The story of the transformation of Honda N600 into Honda Civic is an interesting one. It began in the ’60s when Honda N600 started rolling from the stables of a motorcycle manufacturer. But the tiny N600 failed in the US. In Japan too, Honda faced a strong battle from the automakers from the home market when it brought along the real car — Civic.
The first Honda Civic was a development over what N600 offered — so much for so less that Honda was able to resurrect itself from the morass it went in by venturing into the car sector, rather than working on money spinner motorcycles.
1972: It was a three-door or five-door hatch or as a station wagon costing around $2,000 Civic had power front-disc brakes and reclining front seats with available air-conditioning, AM radio, and a fold-down rear seat. In the present context, it may not sound much, but back then, it was a lot for a little hatchback.
1974: Just when oil crisis hit the US and strict safety and emission regulations were brought into effect and American car majors struggled to comply with the new laws, the Civic hit the roads. It became an overnight sensation. It was too good to be true. Not only could it run on regular or unleaded gas, its Compound Vortex Controlled Combustion engine returned over 15kmpl and didn’t need any expensive emissions equipment.
1979: As Honda shook General Motors with its easy-on-the-pocket cars, the Detroit major began complaining about emissions standards and labelled Honda as ‘toy motorcycle’ design. But other US major car makers — Ford and Chrysler — licensed some of Honda’s combustion technology to meet regulations. Honda founder Soichiro Honda retaliated against General Motors in his own style — he bought a V8-powered Chevy Impala, shipped it to the company headquarters, modified the Chevy engine with a carburettor and cylinder heads based on the Civic’s design. He not only got it to run cleaner without emissions equipment, but it got better gas mileage too.
1984: The third-generation Civic made its debut and with it came the Si, a 91-horsepower, three-door hatch. Thanks to its lightweight and free-revving engine, the Civic Si quickly became an affordable performance car icon, one that continues to this day. It soon became one of the best driver’s cars of the 1980s giving up to 18kmpl. It was a Civic first and became a sports car icon without being a sports car.
1989: Honda then introduced the magic word VTEC — the Variable Timing and Lift Electronic Control system. Like the Compound Vortex Controlled Combustion system of the ’70s, VTEC made Honda’s small displacement engines incredibly efficient. What’s more, at higher revolutions, the engines delivered impressive performance. Throughout the ’90s, Honda introduced a number of simple, reliable, efficient, and powerful VTEC engines across its lineup, powering everything from the Civic to the Acura NSX supercar. The technology is still in use today.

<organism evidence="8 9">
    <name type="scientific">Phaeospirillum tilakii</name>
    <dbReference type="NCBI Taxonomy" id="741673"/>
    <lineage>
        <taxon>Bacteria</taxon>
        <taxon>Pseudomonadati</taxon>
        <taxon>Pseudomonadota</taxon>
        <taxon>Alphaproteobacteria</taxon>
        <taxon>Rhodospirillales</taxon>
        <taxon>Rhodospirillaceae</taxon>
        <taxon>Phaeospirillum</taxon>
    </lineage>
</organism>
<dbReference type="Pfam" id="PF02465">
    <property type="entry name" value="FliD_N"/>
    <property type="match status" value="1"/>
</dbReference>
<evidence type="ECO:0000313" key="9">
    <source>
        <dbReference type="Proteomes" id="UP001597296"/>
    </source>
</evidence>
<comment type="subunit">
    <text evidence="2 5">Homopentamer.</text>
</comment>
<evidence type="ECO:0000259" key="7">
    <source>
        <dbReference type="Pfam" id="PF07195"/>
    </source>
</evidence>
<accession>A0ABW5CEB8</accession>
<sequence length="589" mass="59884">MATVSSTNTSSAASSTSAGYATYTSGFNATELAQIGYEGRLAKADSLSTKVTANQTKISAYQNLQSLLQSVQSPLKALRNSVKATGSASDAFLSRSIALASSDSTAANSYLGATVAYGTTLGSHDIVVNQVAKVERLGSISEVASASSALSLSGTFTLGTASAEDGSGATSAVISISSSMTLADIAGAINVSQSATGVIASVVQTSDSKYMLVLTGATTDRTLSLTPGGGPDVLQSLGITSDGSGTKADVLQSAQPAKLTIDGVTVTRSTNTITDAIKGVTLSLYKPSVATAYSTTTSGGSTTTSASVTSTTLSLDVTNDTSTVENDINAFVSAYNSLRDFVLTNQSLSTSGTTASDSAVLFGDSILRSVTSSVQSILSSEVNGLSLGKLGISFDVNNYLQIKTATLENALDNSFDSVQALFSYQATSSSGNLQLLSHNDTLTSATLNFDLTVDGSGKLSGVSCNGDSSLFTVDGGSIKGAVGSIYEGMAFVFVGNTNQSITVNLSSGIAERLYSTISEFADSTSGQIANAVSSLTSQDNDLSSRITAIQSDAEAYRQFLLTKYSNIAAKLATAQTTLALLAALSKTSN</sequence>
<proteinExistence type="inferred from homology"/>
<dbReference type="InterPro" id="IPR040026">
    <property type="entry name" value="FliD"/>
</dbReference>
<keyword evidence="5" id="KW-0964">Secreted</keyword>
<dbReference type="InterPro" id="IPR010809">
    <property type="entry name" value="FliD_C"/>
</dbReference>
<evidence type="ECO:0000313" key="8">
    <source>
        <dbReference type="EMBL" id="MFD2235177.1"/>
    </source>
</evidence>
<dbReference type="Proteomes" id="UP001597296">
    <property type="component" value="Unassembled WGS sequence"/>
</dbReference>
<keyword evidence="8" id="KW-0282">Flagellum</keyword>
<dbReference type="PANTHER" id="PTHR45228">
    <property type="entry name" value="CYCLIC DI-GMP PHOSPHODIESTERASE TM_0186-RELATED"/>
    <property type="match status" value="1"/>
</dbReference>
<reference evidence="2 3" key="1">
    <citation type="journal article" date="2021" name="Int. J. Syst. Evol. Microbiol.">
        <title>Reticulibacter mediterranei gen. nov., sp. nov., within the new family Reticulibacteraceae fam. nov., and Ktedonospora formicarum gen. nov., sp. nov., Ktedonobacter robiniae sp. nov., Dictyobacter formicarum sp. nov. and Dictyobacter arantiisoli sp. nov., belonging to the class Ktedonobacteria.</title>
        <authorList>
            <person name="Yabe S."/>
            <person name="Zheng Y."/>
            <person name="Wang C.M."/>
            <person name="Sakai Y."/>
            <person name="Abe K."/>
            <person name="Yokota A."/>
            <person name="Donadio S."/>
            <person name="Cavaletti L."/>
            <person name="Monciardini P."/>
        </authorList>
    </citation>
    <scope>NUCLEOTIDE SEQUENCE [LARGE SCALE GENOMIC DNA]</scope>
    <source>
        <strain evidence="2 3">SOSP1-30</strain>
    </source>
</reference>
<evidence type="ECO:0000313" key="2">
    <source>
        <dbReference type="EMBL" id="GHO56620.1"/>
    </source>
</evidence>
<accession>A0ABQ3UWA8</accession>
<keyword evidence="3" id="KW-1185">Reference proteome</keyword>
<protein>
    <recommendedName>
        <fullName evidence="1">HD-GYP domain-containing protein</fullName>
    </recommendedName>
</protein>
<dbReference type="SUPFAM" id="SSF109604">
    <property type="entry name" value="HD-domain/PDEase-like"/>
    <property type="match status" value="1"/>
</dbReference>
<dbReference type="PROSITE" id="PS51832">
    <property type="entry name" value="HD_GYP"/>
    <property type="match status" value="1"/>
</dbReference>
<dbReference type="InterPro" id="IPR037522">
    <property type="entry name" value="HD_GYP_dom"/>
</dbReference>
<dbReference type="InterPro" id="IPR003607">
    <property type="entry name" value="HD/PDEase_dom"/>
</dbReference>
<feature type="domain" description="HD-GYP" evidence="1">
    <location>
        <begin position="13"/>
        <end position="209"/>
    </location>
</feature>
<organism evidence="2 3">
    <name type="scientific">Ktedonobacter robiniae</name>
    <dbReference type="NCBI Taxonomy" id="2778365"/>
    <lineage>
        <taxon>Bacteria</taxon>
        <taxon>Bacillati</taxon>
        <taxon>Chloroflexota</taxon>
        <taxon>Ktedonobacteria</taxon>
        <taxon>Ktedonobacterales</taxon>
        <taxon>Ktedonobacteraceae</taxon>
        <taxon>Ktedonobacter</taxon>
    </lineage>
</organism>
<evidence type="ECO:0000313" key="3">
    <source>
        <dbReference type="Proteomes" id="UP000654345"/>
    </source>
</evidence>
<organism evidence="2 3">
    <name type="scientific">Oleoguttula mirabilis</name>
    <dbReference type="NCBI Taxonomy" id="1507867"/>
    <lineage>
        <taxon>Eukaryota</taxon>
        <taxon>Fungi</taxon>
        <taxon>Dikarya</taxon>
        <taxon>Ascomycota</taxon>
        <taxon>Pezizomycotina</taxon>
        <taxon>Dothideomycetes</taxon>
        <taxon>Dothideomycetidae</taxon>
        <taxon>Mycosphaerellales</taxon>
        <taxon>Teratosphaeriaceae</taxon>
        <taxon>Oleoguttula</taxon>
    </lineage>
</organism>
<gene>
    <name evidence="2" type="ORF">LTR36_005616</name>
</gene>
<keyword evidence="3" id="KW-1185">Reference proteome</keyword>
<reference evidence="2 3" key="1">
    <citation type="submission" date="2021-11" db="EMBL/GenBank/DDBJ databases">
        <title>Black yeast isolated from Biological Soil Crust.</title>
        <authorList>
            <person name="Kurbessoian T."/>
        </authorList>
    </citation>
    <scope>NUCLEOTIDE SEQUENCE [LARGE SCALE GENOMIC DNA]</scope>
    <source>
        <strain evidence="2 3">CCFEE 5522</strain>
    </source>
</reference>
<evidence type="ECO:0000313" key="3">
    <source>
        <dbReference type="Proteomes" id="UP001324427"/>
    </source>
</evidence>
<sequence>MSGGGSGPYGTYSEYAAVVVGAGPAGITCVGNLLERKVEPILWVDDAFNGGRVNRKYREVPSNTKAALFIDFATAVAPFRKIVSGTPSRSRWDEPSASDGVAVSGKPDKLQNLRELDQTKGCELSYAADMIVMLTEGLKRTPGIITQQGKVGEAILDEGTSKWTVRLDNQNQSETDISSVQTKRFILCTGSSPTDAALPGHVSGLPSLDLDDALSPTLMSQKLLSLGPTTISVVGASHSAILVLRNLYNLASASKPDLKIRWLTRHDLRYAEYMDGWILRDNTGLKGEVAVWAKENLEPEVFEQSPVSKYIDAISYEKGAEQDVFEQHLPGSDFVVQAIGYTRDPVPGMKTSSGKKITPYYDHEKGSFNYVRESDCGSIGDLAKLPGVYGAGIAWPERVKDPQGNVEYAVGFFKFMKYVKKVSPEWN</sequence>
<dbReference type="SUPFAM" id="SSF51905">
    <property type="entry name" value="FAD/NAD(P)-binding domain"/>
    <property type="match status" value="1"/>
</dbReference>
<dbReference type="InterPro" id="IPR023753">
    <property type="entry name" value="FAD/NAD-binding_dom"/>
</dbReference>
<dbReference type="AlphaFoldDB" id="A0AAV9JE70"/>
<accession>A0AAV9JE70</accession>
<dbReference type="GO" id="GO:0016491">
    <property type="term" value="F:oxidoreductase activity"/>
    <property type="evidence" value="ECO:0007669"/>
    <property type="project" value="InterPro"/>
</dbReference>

1997: For most of its existence, the Civic has been a lightweight, free-revving, mechanically simple car. Since the 1980s, it had been a staple of the tuning community. By the 1990s, Honda joined the game itself and released the red-hot Civic Type-R.
2006: With its insatiable appetite for small cars, the Civic has always been a success in Europe. And when the eighth-generation Civic debuted in 2006, Europe got a Civic all its own. Honda offered three distinct body styles from 2006 to 2011: one for North America, one for Europe, and one for Asia and Russia.
2011: The ninth-generation Civic was supposed to be released as a 2010 model but was delayed because of the global financial crisis. When it arrived in 2011, critics were shocked to find that the new Civic offered considerably fewer features than the outgoing model. What’s more, customers hated its shockingly un-Honda fit and finish and driving dynamics. As a result, Honda launched an emergency redesign. And for 2013, the Civic was upgraded helping the iconic compact car back on track.
2019: Virtually every automaker tests new cars at Germany’s infamous Nürburgring where Honda’s latest hot Civic, the Type-R was adjudged the fastest front-wheel drive car enjoying the reputation of being Honda’s longest-running automotive nameplate and its largest-selling model globally.